Earth Action demands implementation of Pesticide Use Reporting system

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By Sharon Labchuk
Earth Action

Earth Action is demanding P.E.I. Environment Minister Janice Sherry immediately release pesticide sales figures for 2009 to 2013 and implement a publicly accessible Pesticide Use Reporting system.
The province is required by law to compile annual pesticide sales data but is not compelled to make the information public. For most years between 1993 and 2008 the reports were released to the public but after 2008 they stopped.

A sprayer in action on a P.E.I. field.

Provincial legislation requires pesticide applicators to keep pesticide use records, including name of pesticide, application rate, crop, location of field, date and start time of application and wind speed. The data is not collected by the province and can be thrown away after three years.

P.E.I. is the most intensively sprayed province in the country, yet government's accountability to inform the public about what toxic chemicals are released in our communities is grossly inadequate.

The pesticide sales reports are at best a crude measure of overall sales and the accuracy of the data is highly suspect. The amount of individual pesticides sold is kept secret by government.

P.E.I. needs a public Pesticide Use Reporting system that allows researchers to cross reference pesticide applications in communities with human health and environment effects, like groundwater contamination and bird and bee deaths.

After years of pressuring the province to produce the missing sales reports and implement a Pesticide Use Reporting system, there are now indications the sales reports may one day be released. But collecting sales information is only useful if the province intends to apply a levy to pesticides, as California does, in order to pay for the state's pesticide regulatory program.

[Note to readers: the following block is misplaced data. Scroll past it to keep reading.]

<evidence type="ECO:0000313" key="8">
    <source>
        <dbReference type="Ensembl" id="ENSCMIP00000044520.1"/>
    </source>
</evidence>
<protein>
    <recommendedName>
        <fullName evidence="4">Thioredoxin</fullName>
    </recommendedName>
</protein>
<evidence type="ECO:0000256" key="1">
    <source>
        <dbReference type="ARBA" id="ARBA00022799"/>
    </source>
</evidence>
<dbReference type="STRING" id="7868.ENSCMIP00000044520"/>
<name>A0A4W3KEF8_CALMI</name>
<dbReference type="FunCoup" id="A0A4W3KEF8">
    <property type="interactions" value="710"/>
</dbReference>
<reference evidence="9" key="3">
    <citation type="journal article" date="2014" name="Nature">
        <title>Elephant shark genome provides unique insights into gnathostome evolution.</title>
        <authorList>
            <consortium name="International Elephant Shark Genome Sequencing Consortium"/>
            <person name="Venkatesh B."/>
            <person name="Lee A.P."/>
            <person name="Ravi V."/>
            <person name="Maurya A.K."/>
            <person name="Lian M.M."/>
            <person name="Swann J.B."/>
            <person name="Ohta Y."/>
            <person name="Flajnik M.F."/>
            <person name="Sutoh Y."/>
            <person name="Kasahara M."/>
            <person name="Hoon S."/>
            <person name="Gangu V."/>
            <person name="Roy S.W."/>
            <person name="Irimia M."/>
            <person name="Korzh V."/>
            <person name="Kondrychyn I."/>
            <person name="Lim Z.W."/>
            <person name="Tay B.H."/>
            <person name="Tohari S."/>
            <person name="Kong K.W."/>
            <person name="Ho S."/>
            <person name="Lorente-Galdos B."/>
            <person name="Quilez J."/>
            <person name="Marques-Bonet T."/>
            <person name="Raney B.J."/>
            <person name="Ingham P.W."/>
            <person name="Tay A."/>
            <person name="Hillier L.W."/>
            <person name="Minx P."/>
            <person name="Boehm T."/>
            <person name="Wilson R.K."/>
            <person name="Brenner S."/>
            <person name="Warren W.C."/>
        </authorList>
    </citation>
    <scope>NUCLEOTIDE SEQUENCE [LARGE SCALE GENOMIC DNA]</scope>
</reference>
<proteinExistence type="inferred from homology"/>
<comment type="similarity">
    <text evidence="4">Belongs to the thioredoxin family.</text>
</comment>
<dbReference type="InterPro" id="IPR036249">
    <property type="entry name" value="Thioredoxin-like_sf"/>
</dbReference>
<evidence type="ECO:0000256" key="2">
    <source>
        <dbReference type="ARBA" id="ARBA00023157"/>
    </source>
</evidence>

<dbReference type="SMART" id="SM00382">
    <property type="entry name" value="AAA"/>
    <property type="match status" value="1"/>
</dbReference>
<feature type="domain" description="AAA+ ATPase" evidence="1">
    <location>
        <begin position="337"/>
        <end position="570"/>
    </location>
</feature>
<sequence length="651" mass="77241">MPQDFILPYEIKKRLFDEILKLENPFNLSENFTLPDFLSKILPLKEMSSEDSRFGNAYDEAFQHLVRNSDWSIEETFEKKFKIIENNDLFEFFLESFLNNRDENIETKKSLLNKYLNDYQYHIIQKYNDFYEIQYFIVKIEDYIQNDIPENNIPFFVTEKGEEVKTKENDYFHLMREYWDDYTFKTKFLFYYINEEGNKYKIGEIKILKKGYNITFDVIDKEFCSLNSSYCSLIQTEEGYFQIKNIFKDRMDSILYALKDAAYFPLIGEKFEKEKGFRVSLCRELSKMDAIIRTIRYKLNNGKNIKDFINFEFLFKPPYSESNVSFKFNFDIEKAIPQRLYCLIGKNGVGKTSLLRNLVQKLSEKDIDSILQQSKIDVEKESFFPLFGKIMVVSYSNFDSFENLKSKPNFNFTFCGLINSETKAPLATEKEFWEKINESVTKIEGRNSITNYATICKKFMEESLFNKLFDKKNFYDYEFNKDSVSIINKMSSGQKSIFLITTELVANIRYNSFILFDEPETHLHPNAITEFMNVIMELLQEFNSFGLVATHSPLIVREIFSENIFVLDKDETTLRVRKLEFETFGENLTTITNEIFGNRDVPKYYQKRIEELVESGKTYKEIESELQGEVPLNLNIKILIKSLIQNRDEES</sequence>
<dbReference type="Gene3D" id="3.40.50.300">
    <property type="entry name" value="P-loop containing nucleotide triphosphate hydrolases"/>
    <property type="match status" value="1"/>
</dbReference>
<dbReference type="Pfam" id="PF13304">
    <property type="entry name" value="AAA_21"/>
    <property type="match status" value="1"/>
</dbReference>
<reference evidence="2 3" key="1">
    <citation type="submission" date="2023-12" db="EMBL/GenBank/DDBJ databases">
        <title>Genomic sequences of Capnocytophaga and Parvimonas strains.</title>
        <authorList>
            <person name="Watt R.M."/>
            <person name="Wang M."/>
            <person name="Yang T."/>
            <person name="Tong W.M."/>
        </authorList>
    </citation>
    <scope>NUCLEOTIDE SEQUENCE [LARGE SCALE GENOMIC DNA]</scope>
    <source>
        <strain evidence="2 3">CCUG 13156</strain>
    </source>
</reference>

Sales information is no substitute for the public right-to-know about pesticide use in individual communities.

California has the most stringent and comprehensive pesticide sales and use reporting systems in North America and probably the world. A levy is applied to all agricultural pesticide sales at point of entry to the state, which is usually with the dealer. Pesticide use information, similar to what growers in P.E.I. are already required to record but not submit, is submitted monthly to the state and made available to the public.

Without a Pesticide Use Reporting system, Islanders are akin to lab rats in an uncontrolled toxic assault experiment.

The science linking pesticide exposure to adverse human and wildlife health effects is well established. The most heavily used agricultural pesticides in P.E.I. are linked to cancer, Parkinson's, serious and irreversible brain damage, including lowered IQ and behavioural and learning problems in children, reproductive issues, altered thyroid hormone levels and more.

Pesticides known to pollute groundwater are in widespread use, and Environment Canada monitoring studies found high levels of cancer-causing potato pesticides in the air.

Recording details about toxic pesticide use doesn't prevent human health and environmental damage, because once these poisons are released into the environment they're uncontrollable. But until P.E.I. becomes an organic province the public has a right-to-know.

Our tragic experience as one of the most intensively sprayed areas in Canada should be documented to help further the global movement to eliminate chemical pesticides.

 

Sharon Labchuk is Earth Action co-ordinator for Prince Edward Island.

Organizations: Environment Canada

Geographic location: California, P.E.I., North America Canada

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